Pakistan in dire need of winter tents


NURPURA, Pakistan -- The earthquake left just enough splintered planks and snapped beams in the ruins of Mohammed Azeem Khan's house for him to cobble together a shack.

He and his wife added a few corrugated metal sheets from the rubble of a nearby school. But at night, freezing wind whistles through gaping holes between the timbers of the rickety hut, 3,200 feet up a mountainside.

This is where Khan and his family of six will try to survive waist-deep snow and biting cold in the bitter Himalayan winter.

"We're only covering our heads with this," Khan said. "We're just getting by. Only with a tent can we survive the winter."

The United Nations warns that thousands of quake victims could die of exposure and cold-related illnesses such as pneumonia unless tents designed to withstand heavy snow and wind arrive soon.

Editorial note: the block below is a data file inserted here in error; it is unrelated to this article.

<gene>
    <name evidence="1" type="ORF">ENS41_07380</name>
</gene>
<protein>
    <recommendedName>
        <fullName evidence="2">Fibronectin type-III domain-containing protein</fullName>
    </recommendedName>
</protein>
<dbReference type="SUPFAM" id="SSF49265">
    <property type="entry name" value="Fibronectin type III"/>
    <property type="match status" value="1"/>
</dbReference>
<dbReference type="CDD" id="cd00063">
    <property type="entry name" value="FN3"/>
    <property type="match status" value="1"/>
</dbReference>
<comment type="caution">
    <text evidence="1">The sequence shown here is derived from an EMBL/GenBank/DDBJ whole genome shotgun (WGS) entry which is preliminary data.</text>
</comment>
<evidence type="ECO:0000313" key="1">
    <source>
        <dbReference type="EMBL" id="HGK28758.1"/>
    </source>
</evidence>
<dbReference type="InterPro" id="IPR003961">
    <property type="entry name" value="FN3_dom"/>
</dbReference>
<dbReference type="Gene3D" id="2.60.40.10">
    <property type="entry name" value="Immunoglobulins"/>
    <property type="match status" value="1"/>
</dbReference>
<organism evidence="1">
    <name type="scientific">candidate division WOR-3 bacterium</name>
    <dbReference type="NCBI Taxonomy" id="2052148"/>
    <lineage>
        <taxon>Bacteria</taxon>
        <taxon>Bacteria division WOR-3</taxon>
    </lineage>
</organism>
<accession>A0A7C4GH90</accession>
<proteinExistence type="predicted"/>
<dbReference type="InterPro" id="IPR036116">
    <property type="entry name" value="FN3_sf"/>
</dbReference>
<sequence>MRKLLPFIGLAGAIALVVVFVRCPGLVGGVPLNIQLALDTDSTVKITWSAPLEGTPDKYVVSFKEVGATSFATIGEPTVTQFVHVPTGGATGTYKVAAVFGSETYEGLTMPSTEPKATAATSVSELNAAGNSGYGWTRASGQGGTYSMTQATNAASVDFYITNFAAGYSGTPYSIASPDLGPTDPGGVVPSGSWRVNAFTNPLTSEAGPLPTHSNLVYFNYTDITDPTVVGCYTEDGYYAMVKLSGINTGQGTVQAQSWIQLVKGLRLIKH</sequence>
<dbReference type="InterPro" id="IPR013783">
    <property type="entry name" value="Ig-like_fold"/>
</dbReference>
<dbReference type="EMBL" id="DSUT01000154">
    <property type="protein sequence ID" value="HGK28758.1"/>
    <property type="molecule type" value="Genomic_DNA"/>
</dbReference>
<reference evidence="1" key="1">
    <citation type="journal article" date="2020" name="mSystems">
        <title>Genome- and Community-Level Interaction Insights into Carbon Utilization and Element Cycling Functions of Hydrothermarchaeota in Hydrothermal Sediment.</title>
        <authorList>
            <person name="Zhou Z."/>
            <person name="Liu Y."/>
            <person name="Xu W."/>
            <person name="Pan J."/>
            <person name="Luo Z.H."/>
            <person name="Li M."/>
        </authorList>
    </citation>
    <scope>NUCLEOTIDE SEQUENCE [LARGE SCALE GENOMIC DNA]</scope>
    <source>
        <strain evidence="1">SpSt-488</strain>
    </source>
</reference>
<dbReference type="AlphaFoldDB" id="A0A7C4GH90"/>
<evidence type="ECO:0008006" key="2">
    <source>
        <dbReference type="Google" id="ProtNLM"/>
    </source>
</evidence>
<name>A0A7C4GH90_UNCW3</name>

The Oct. 8 earthquake left up to 3.3 million Pakistanis homeless, mostly in the mountains where tens of thousands of survivors can be reached only by helicopter.

Pakistan's government and relief agencies have distributed about 60,000 tents, most of them made of thin cotton or polyester.

Pakistan needs at least 200,000 more winter tents to shelter quake survivors, according to the International Organization for Migration, a Geneva-based agency aiding quake victims.

The shortage of winter tents is so severe that the British aid group Oxfam has called on military forces around the world to move tents to the quake zone.

"These tents are currently gathering dust waiting for an emergency," said Nick Roseveare, Oxfam humanitarian director. "While this might not be a military emergency, it is an emergency."

The United States, Canada and other countries have donated some surplus tents, but so far governments won't tap their main military stockpiles, Oxfam said.

Paul Watson is a reporter for the Los Angeles Times.

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